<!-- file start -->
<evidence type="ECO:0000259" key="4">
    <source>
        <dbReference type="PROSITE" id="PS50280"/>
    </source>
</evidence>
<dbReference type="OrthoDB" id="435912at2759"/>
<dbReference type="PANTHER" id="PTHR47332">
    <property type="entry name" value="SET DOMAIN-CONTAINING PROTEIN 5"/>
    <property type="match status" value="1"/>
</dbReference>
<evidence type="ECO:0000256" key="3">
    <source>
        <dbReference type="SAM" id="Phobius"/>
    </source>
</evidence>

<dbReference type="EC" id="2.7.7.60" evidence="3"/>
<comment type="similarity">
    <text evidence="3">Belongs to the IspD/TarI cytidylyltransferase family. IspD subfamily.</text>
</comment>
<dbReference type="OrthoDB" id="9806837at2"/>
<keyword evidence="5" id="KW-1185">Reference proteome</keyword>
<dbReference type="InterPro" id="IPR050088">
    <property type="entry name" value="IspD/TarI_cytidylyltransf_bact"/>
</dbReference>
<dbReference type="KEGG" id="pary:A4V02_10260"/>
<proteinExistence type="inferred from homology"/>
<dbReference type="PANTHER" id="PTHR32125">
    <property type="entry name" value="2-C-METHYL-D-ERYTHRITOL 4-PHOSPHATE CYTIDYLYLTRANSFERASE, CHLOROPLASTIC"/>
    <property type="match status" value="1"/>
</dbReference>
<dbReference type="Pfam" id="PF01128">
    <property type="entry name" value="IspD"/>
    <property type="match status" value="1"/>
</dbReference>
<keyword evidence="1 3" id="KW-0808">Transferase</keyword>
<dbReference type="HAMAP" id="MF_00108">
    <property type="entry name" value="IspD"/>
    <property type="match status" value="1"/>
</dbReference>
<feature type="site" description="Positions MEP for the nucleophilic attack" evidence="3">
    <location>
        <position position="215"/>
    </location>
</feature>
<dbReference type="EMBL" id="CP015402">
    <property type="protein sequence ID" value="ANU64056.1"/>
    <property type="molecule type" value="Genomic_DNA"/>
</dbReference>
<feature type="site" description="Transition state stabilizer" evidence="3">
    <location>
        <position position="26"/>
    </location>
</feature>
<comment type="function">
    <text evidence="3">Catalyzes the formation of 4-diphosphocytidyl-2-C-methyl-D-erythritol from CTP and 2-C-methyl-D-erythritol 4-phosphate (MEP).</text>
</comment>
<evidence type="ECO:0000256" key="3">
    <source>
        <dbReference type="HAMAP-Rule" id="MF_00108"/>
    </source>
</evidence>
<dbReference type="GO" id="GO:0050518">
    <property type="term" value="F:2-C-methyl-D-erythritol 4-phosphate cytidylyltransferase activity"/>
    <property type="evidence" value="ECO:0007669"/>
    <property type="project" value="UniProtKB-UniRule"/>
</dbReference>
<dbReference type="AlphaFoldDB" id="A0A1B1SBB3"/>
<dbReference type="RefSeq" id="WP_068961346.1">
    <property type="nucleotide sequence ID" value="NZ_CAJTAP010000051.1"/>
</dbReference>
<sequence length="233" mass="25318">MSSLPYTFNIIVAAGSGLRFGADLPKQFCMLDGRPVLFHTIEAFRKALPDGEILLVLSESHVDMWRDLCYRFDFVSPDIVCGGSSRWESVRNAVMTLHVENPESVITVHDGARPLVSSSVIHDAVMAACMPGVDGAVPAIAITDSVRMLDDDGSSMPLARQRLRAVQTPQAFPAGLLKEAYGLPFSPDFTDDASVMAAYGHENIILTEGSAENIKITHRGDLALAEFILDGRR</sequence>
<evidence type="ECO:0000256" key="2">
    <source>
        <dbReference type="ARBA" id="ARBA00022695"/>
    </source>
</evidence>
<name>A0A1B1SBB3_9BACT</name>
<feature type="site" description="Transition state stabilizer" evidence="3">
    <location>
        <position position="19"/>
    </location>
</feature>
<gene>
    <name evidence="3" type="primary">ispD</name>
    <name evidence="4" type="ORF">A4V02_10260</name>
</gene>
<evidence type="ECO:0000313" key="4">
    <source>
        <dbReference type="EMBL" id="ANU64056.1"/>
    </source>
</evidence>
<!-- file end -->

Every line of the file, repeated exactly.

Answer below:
<evidence type="ECO:0000259" key="4">
    <source>
        <dbReference type="PROSITE" id="PS50280"/>
    </source>
</evidence>
<dbReference type="OrthoDB" id="435912at2759"/>
<dbReference type="PANTHER" id="PTHR47332">
    <property type="entry name" value="SET DOMAIN-CONTAINING PROTEIN 5"/>
    <property type="match status" value="1"/>
</dbReference>
<evidence type="ECO:0000256" key="3">
    <source>
        <dbReference type="SAM" id="Phobius"/>
    </source>
</evidence>

<dbReference type="EC" id="2.7.7.60" evidence="3"/>
<comment type="similarity">
    <text evidence="3">Belongs to the IspD/TarI cytidylyltransferase family. IspD subfamily.</text>
</comment>
<dbReference type="OrthoDB" id="9806837at2"/>
<keyword evidence="5" id="KW-1185">Reference proteome</keyword>
<dbReference type="InterPro" id="IPR050088">
    <property type="entry name" value="IspD/TarI_cytidylyltransf_bact"/>
</dbReference>
<dbReference type="KEGG" id="pary:A4V02_10260"/>
<proteinExistence type="inferred from homology"/>
<dbReference type="PANTHER" id="PTHR32125">
    <property type="entry name" value="2-C-METHYL-D-ERYTHRITOL 4-PHOSPHATE CYTIDYLYLTRANSFERASE, CHLOROPLASTIC"/>
    <property type="match status" value="1"/>
</dbReference>
<dbReference type="Pfam" id="PF01128">
    <property type="entry name" value="IspD"/>
    <property type="match status" value="1"/>
</dbReference>
<keyword evidence="1 3" id="KW-0808">Transferase</keyword>
<dbReference type="HAMAP" id="MF_00108">
    <property type="entry name" value="IspD"/>
    <property type="match status" value="1"/>
</dbReference>
<feature type="site" description="Positions MEP for the nucleophilic attack" evidence="3">
    <location>
        <position position="215"/>
    </location>
</feature>
<dbReference type="EMBL" id="CP015402">
    <property type="protein sequence ID" value="ANU64056.1"/>
    <property type="molecule type" value="Genomic_DNA"/>
</dbReference>
<feature type="site" description="Transition state stabilizer" evidence="3">
    <location>
        <position position="26"/>
    </location>
</feature>
<comment type="function">
    <text evidence="3">Catalyzes the formation of 4-diphosphocytidyl-2-C-methyl-D-erythritol from CTP and 2-C-methyl-D-erythritol 4-phosphate (MEP).</text>
</comment>
<evidence type="ECO:0000256" key="3">
    <source>
        <dbReference type="HAMAP-Rule" id="MF_00108"/>
    </source>
</evidence>
<dbReference type="GO" id="GO:0050518">
    <property type="term" value="F:2-C-methyl-D-erythritol 4-phosphate cytidylyltransferase activity"/>
    <property type="evidence" value="ECO:0007669"/>
    <property type="project" value="UniProtKB-UniRule"/>
</dbReference>
<dbReference type="AlphaFoldDB" id="A0A1B1SBB3"/>
<dbReference type="RefSeq" id="WP_068961346.1">
    <property type="nucleotide sequence ID" value="NZ_CAJTAP010000051.1"/>
</dbReference>
<sequence length="233" mass="25318">MSSLPYTFNIIVAAGSGLRFGADLPKQFCMLDGRPVLFHTIEAFRKALPDGEILLVLSESHVDMWRDLCYRFDFVSPDIVCGGSSRWESVRNAVMTLHVENPESVITVHDGARPLVSSSVIHDAVMAACMPGVDGAVPAIAITDSVRMLDDDGSSMPLARQRLRAVQTPQAFPAGLLKEAYGLPFSPDFTDDASVMAAYGHENIILTEGSAENIKITHRGDLALAEFILDGRR</sequence>
<evidence type="ECO:0000256" key="2">
    <source>
        <dbReference type="ARBA" id="ARBA00022695"/>
    </source>
</evidence>
<name>A0A1B1SBB3_9BACT</name>
<feature type="site" description="Transition state stabilizer" evidence="3">
    <location>
        <position position="19"/>
    </location>
</feature>
<gene>
    <name evidence="3" type="primary">ispD</name>
    <name evidence="4" type="ORF">A4V02_10260</name>
</gene>
<evidence type="ECO:0000313" key="4">
    <source>
        <dbReference type="EMBL" id="ANU64056.1"/>
    </source>
</evidence>